Droppin’ Knowledge

Timothy Noah, Slate

Norton and Ariely broke down the responses by income group and found the guesses became slightly more accurate as you moved up the income scale. But more striking was the uniformity among income groups. All five quintiles imagined the top quintile to possess about 60 percent of the nation’s wealth. (Again, the real figure is 85 percent.) More surprising still, the average guess of a respondent who’d voted for George W. Bush in the 2004 presidential election was not appreciably different from the average guess of a respondent who’d voted for John Kerry. The Kerry voters imagined the top quintile’s share to be larger than the Bush voters did, but again, both figured it was about 60 percent.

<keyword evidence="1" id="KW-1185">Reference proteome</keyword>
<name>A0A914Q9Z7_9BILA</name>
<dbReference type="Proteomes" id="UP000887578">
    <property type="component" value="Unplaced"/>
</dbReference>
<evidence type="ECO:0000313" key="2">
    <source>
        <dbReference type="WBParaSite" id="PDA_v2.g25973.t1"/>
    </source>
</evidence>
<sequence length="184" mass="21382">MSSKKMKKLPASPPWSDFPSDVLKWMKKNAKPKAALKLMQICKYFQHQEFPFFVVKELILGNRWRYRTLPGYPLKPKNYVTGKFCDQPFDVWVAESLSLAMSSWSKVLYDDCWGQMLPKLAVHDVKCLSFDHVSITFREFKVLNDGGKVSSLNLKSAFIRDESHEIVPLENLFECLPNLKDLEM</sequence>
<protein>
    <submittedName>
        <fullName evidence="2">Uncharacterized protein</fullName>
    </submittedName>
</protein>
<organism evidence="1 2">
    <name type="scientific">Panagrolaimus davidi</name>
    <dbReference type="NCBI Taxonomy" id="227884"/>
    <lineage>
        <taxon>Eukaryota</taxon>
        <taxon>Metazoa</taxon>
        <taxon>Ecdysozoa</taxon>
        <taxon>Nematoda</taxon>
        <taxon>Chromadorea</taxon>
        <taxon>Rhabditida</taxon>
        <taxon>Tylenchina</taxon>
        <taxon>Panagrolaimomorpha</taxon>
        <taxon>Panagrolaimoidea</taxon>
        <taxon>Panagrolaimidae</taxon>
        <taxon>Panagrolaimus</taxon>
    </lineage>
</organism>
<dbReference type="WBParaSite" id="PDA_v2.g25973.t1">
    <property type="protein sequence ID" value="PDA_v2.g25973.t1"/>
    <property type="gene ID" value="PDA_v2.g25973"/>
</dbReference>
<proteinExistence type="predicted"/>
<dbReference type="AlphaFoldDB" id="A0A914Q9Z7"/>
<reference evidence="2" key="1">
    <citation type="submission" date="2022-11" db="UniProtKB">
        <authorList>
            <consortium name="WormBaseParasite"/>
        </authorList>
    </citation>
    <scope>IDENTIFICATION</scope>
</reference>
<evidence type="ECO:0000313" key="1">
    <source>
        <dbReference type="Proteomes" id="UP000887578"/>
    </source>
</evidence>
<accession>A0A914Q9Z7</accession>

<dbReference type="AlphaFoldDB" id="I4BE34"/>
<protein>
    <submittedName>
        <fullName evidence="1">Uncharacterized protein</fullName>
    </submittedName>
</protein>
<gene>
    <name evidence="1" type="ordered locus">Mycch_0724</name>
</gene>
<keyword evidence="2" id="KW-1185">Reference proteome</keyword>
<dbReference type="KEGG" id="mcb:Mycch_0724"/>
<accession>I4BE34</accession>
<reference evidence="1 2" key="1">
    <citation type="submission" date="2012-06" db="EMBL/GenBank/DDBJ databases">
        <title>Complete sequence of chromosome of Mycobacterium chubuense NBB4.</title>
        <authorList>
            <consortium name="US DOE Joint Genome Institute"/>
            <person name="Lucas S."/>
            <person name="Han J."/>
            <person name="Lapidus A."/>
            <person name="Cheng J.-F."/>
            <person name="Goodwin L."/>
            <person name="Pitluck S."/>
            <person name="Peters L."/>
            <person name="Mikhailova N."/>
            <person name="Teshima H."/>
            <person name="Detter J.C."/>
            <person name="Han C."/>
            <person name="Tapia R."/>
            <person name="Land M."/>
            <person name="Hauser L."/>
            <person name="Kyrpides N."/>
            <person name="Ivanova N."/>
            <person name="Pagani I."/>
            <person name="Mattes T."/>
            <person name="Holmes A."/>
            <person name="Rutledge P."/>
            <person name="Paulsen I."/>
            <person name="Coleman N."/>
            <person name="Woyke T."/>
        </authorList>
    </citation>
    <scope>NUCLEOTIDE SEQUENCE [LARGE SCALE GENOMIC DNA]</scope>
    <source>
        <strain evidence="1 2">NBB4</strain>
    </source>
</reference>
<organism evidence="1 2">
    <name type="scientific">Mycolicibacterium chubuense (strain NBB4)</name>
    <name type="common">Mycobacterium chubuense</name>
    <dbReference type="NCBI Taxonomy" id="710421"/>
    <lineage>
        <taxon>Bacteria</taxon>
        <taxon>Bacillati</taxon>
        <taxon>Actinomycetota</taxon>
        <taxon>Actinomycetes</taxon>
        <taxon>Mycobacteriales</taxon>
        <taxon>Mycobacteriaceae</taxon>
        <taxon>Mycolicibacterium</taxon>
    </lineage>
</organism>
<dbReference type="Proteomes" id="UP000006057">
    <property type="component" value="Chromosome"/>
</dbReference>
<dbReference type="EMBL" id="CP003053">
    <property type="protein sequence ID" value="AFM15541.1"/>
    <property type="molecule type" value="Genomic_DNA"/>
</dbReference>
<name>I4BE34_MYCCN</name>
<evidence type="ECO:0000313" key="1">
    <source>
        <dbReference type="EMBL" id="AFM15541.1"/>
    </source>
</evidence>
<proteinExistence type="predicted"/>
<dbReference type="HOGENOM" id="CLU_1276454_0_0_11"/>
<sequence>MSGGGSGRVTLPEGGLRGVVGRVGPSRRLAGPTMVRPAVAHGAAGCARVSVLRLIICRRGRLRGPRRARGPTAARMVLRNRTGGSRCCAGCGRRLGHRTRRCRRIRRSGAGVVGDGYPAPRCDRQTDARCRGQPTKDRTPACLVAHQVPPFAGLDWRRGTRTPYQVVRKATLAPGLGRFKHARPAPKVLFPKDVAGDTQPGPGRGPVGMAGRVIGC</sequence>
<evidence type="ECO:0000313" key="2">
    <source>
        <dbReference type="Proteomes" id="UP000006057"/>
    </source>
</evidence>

Americans’ ignorance about wealth (and, probably, income) distribution is encouraging in the sense that it offers hope that most voters might opt for government policies more conducive to equality if only they knew how unequal things were. But it’s dismaying in the sense that people who occupy a position of relative privilege seem to go out of their way to avoid acknowledging it.

Timothy Noah, Slate

i saw this before.

introductory sociology 3rd week of class, i saw something similiar to this chart but the results remain the same.

the top 20% of wealthy individuals posses 85% of the U.S wealth (and 50% of Congress).

and that my friend is the scariest part of the wealth distribution.